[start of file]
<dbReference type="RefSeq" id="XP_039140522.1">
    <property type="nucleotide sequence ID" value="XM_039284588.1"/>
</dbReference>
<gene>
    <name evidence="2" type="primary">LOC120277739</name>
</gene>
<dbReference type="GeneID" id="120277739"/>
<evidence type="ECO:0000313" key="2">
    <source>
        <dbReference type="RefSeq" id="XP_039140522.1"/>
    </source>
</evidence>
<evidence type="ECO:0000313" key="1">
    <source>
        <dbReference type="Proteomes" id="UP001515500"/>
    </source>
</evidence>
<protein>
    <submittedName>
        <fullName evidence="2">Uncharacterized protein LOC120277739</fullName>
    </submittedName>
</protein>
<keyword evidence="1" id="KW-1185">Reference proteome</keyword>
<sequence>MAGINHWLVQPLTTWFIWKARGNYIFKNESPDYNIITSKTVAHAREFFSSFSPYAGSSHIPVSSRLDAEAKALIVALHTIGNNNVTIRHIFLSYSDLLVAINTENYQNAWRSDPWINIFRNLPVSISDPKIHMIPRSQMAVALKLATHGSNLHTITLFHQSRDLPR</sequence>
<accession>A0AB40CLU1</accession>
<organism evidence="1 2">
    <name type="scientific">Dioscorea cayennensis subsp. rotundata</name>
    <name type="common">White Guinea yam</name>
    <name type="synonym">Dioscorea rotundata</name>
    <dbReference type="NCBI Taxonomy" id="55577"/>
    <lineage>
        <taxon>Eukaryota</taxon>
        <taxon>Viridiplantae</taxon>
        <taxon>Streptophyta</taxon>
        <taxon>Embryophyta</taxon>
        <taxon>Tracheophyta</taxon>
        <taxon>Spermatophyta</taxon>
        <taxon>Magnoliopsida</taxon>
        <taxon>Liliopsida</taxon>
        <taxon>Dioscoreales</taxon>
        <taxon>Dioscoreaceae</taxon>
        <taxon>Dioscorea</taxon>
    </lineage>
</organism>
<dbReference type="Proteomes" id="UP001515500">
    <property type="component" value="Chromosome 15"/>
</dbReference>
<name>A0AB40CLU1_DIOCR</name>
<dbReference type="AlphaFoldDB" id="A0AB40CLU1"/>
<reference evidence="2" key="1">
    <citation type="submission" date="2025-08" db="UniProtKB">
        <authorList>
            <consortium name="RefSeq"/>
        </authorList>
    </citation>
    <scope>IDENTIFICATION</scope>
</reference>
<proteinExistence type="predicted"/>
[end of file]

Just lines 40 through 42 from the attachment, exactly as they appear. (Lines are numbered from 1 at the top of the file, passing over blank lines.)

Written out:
        <taxon>Dioscoreales</taxon>
        <taxon>Dioscoreaceae</taxon>
        <taxon>Dioscorea</taxon>